Cankerworms, commonly known as inch worms, are small insects that feed on the leaves of many common trees in North America. They can cause significant damage to maples, beeches, oaks, cherries, elms, apples, lindens, ashes and hickories. The cankerworm can also spin silk threads to lower themselves onto nearby foliage, therefore defoliation on large trees can lead to damage on shrubs and flowers on the ground below them. You can employ a few methods of eliminating cankerworms from your yard and preventing extensive damage to your trees and shrubs.
Place adhesive bands around the tree trunks. You can purchase these at garden supply stores. Female cankerworms do not have wings and must climb up the tree in order to lay eggs. Adhesive bands will trap the females so they cannot make their way to the leaves of the tree. Male cankerworms may be attracted to the trapped females and will also be trapped as they inch toward them.
Spray chemical treatments on the foliage of the trees affected by cankerworms. Pyrethoid insecticides have proven effective in killing cankerworms and will linger on the leaves to kill insects days after an application. Spray the insecticide while the larvae are still small, but after all the eggs have hatched. For the best results, spray the insecticide in the fall and again in the late winter.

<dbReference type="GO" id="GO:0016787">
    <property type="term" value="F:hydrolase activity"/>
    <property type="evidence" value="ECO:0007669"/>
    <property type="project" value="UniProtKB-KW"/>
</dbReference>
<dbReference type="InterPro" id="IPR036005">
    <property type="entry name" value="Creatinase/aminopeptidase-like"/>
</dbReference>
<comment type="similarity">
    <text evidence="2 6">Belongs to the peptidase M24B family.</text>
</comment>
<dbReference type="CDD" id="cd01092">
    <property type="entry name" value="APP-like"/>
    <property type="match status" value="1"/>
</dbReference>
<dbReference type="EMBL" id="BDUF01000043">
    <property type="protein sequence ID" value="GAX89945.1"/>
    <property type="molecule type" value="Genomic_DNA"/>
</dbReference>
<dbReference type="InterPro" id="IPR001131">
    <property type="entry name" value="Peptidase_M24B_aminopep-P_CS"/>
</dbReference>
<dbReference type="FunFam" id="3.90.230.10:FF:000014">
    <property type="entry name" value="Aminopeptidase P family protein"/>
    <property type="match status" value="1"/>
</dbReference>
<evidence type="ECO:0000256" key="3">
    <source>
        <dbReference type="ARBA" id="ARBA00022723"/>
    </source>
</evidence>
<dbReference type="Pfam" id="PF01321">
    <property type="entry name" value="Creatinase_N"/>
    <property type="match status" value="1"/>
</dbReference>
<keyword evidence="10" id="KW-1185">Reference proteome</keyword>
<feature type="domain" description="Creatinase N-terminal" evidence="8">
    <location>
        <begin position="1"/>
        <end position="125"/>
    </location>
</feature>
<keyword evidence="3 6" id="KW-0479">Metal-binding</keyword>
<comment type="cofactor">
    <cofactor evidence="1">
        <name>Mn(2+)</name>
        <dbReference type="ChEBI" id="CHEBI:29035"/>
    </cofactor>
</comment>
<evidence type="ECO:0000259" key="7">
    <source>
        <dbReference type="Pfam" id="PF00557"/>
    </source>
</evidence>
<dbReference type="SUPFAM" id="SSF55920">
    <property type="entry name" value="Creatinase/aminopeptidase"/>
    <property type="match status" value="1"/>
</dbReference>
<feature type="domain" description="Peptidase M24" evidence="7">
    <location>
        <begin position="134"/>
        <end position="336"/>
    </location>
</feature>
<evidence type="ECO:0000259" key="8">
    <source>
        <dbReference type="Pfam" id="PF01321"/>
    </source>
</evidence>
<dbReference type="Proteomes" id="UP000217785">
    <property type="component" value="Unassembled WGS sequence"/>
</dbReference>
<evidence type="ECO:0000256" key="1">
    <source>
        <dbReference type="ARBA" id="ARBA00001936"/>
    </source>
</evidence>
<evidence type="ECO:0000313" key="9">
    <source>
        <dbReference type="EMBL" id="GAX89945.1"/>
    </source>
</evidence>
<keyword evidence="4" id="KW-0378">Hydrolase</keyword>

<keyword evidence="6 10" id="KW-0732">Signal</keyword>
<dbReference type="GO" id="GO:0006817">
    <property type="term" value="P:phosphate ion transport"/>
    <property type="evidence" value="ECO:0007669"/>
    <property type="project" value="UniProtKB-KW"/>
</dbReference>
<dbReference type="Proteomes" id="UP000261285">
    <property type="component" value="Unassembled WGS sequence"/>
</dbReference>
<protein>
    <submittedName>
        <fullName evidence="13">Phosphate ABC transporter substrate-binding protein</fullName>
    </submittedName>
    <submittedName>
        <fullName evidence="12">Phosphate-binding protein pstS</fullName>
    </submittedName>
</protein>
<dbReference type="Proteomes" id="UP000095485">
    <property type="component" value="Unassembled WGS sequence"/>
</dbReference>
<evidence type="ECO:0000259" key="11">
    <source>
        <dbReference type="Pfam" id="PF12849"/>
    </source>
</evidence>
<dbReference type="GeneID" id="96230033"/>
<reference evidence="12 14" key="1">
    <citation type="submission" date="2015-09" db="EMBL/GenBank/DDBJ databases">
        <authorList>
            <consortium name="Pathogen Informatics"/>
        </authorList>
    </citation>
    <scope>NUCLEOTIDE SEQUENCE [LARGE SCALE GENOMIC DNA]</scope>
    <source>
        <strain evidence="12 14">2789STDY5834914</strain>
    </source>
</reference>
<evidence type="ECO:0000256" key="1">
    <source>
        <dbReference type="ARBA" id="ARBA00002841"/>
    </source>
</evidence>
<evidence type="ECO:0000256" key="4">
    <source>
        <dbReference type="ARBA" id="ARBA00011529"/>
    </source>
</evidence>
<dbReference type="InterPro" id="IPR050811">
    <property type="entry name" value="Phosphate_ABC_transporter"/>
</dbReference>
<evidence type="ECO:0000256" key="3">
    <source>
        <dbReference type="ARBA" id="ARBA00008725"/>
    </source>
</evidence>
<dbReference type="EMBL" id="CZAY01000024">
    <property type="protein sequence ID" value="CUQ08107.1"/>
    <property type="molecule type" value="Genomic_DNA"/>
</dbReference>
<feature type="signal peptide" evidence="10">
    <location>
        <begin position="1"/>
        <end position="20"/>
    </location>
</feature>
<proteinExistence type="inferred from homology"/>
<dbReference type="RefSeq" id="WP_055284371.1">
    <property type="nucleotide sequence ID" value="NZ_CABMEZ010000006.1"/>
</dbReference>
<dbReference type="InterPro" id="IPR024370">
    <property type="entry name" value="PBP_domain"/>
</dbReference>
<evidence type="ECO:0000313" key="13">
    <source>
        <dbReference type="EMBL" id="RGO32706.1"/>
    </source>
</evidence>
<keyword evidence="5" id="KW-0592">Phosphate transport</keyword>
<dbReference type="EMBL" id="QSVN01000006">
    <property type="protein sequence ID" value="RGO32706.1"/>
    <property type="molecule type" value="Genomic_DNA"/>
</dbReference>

Kill cankerworms with naturally occurring bacteria. Sprays containing the spinosad bacteria will effectively kill cankerworms while still being safer for the environment than traditional pesticides. This makes spinosad a good choice if you are spraying trees near a pond or lake that you wouldn't want contaminated with pesticides. Insecticides containing the bacteria bacillus thuringiensis also work well and are not harmful to other wildlife. This spray should be applied while the cankerworms are still less than ½ inch in length for maximum effectiveness.
Use horticultural oils to kill cankerworms. Horticultural oil sprays will kill grown cankerworms, but are more effective in killing eggs. The oils will also drown larger cankerworms as they crawl up the trunk of the tree, preventing them from laying eggs. Thoroughly soak the tree trunk with the oil with a 2 to 3 percent dormant mixture from the pest control section of your local garden supply store. However, reduce the ratio on trees that bloom in the spring.
Prevent cankerworms from destroying your trees by using repellants. Using a repellent will keep cankerworms away from your trees and shrubs so you won't need to use harsh chemicals. Spray hot pepper oils, garlic extract and neem oil on the tops and bottoms of the leaves on your trees and shrubs. These natural repellents will safely keep cankerworms away.